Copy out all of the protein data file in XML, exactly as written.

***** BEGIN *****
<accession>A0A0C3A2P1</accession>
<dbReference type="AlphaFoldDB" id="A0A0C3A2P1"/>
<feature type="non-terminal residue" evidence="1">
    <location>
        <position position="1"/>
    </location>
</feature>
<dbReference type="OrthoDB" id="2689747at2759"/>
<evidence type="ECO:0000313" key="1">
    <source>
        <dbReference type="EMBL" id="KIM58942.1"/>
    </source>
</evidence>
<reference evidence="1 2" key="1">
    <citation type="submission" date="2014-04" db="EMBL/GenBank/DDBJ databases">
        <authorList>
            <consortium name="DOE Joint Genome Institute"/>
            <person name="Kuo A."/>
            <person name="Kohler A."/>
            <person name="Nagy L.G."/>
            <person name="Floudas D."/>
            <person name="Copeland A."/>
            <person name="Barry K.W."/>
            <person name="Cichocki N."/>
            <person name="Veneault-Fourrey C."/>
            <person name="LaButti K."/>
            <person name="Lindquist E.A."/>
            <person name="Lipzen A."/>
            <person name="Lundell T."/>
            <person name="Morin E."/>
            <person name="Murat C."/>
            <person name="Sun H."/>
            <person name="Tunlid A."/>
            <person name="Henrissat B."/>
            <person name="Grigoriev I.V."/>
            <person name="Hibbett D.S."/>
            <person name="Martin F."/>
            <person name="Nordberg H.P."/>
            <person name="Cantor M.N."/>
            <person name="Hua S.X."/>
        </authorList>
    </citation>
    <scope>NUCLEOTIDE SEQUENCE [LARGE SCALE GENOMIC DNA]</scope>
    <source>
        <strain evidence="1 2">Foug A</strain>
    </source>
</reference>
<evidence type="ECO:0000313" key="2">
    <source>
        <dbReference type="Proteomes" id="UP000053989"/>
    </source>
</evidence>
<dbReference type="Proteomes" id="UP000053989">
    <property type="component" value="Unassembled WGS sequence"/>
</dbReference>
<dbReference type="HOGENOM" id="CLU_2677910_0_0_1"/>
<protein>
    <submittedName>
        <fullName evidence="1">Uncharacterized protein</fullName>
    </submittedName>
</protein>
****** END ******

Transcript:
<accession>A0A0C3A2P1</accession>
<dbReference type="AlphaFoldDB" id="A0A0C3A2P1"/>
<feature type="non-terminal residue" evidence="1">
    <location>
        <position position="1"/>
    </location>
</feature>
<dbReference type="OrthoDB" id="2689747at2759"/>
<evidence type="ECO:0000313" key="1">
    <source>
        <dbReference type="EMBL" id="KIM58942.1"/>
    </source>
</evidence>
<reference evidence="1 2" key="1">
    <citation type="submission" date="2014-04" db="EMBL/GenBank/DDBJ databases">
        <authorList>
            <consortium name="DOE Joint Genome Institute"/>
            <person name="Kuo A."/>
            <person name="Kohler A."/>
            <person name="Nagy L.G."/>
            <person name="Floudas D."/>
            <person name="Copeland A."/>
            <person name="Barry K.W."/>
            <person name="Cichocki N."/>
            <person name="Veneault-Fourrey C."/>
            <person name="LaButti K."/>
            <person name="Lindquist E.A."/>
            <person name="Lipzen A."/>
            <person name="Lundell T."/>
            <person name="Morin E."/>
            <person name="Murat C."/>
            <person name="Sun H."/>
            <person name="Tunlid A."/>
            <person name="Henrissat B."/>
            <person name="Grigoriev I.V."/>
            <person name="Hibbett D.S."/>
            <person name="Martin F."/>
            <person name="Nordberg H.P."/>
            <person name="Cantor M.N."/>
            <person name="Hua S.X."/>
        </authorList>
    </citation>
    <scope>NUCLEOTIDE SEQUENCE [LARGE SCALE GENOMIC DNA]</scope>
    <source>
        <strain evidence="1 2">Foug A</strain>
    </source>
</reference>
<evidence type="ECO:0000313" key="2">
    <source>
        <dbReference type="Proteomes" id="UP000053989"/>
    </source>
</evidence>
<dbReference type="Proteomes" id="UP000053989">
    <property type="component" value="Unassembled WGS sequence"/>
</dbReference>
<dbReference type="HOGENOM" id="CLU_2677910_0_0_1"/>
<protein>
    <submittedName>
        <fullName evidence="1">Uncharacterized protein</fullName>
    </submittedName>
</protein>